g-topaz-eyes time to explore her take on vampire lore, or werewolf lore, or, I don’t know, MAKE SOMETHING HAPPEN?

So wait, vampires. Let’s talk about vampires for a sec. Meyer seems to think that the real vampire is just a human plus some extra special fudge and sprinkles and sparkles and cherries on top and rainbow unicorn vomit. What the hell happened to the Dracula model? I can accept a well done romance between a human and a vampire–read “The Silver Kiss” by Annette Curtis Klaus. PS- Simon from that book could kick Edward Cullen’s ass. The reason why that book is so well done is because Klaus cuts down the amount of unnecessary characters so she really goes into the psyches of the two main ones, Simon and Zoe, while still creating realistic side characters. Meyer, on the other hand, creates a huge hot mess of characters and fails to go into any of them in depth. Dr. Carlisle is a mouthpiece for vampire lore, as is Billy Black/the entire La Push tribe for werewolf lore. I couldn’t even keep the names of all the coven members straight (well, thank you Meyer for providing a little chart for your memory impaired readers in the back). The same with the Volturi. Was Marcus even necessary? He just stands there looking bored while Aro and Caius bitch at each other. PS, the Volturi… what? Just what? A poor plot device and so much less cool than the Theater Des Vampires from the Anne Rice books. I’m sure Armand could kick any of their pasty pansy asses. There was so much more she could have done with the Volturi that went beyond the “ho ho ho, I am an evil powerhungry villain who works under preserving the status quo but really I just like the POWER”. I liked Jane, the sadistic one. She was the less cool version of Claudia. Too bad she couldn’t kill Bella or Edward. That would be breaking Meyer’s heart a little too much, wouldn’t it? Why did the wives have to come when they were ganging up on the vampire army the Cullens had gathered? Why does Bella all of a sudden have the power of LOVE on her side? Why in Christ’s name IS THERE NO FREAKING FIGHT? The omniscient vampire elders get there and they’re like “…kthxbye” and leave. I was waiting for some blood, some gore, some death. I guess Meyer can write about an Alien-esque birth where a baby vampire chews its way out of Bella’s uterus, but not a battle.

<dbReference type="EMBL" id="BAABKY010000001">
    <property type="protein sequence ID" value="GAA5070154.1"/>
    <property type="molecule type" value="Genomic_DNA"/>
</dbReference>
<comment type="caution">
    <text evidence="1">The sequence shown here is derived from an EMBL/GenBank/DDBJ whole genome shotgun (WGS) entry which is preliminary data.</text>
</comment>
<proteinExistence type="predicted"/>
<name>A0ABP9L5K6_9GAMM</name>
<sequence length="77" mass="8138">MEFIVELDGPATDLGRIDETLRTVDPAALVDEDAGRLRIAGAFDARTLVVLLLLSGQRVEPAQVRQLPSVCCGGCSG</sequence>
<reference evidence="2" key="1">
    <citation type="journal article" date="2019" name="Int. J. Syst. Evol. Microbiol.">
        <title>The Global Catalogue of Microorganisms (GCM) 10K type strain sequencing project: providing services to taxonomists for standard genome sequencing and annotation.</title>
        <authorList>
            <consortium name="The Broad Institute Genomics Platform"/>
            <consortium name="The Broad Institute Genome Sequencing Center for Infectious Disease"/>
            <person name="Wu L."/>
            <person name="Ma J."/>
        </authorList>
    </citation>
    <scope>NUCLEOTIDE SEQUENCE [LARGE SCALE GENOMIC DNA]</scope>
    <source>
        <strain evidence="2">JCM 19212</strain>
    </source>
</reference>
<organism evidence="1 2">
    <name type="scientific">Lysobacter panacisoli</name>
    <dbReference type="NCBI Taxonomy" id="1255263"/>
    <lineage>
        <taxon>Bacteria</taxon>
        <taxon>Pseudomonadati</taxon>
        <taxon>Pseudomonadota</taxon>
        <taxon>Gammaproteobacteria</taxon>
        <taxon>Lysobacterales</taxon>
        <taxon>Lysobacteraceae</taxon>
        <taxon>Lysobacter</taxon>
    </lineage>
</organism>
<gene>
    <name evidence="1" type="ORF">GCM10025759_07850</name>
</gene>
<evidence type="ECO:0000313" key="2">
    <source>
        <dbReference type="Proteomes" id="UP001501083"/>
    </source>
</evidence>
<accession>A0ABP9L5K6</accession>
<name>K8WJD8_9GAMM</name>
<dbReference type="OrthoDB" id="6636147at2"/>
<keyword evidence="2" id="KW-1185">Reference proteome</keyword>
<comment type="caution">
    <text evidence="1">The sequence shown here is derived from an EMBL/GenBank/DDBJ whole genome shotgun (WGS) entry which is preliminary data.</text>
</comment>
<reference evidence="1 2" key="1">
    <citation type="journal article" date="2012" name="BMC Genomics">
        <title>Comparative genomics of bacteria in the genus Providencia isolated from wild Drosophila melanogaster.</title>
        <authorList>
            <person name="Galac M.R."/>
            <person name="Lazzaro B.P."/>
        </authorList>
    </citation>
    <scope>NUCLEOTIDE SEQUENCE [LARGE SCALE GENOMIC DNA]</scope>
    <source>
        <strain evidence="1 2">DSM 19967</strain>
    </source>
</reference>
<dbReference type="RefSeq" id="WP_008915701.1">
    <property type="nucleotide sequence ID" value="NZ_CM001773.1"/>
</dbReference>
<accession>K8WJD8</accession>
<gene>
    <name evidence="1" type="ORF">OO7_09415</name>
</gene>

Once again, the question is WHY? I kept expecting to find my answers through the dialogue, the badly written love scenes and the descriptions of Edward as an angel. Except I didn’t, and that really pissed me off. I don’t know why I kept expecting Meyer to redeem herself and her characters as the first book attested to the trashiness of the entire series, but I thought there was some hope there, and on most parts, I was wrong. The only hope for character development comes in the form of Alice (to an extent) and Jacob. He is the only one of them with a personality that goes beyond the “UR SO BEAUTIFUR”. He’s sarcastic and funny (I think Jacob’s lines were among the only ones I laughed at). He likes motorcycles and cars. He actually has feelings for Bella other than “YOU’RE HOT.” He has inner conflicts that can’t easily be resolved through deus ex machina and he has his moments where he’s self-sacrificing and others where he’s selfish. I’m not even going to pretend I hate his clinginess and his inability to let go, because I can actually relate. And then, Meyer, Jesus fucking christ, you turn him into a pedophile. WHAT. WHAT. Once again, WHY? It’s only to give Bella what she wants.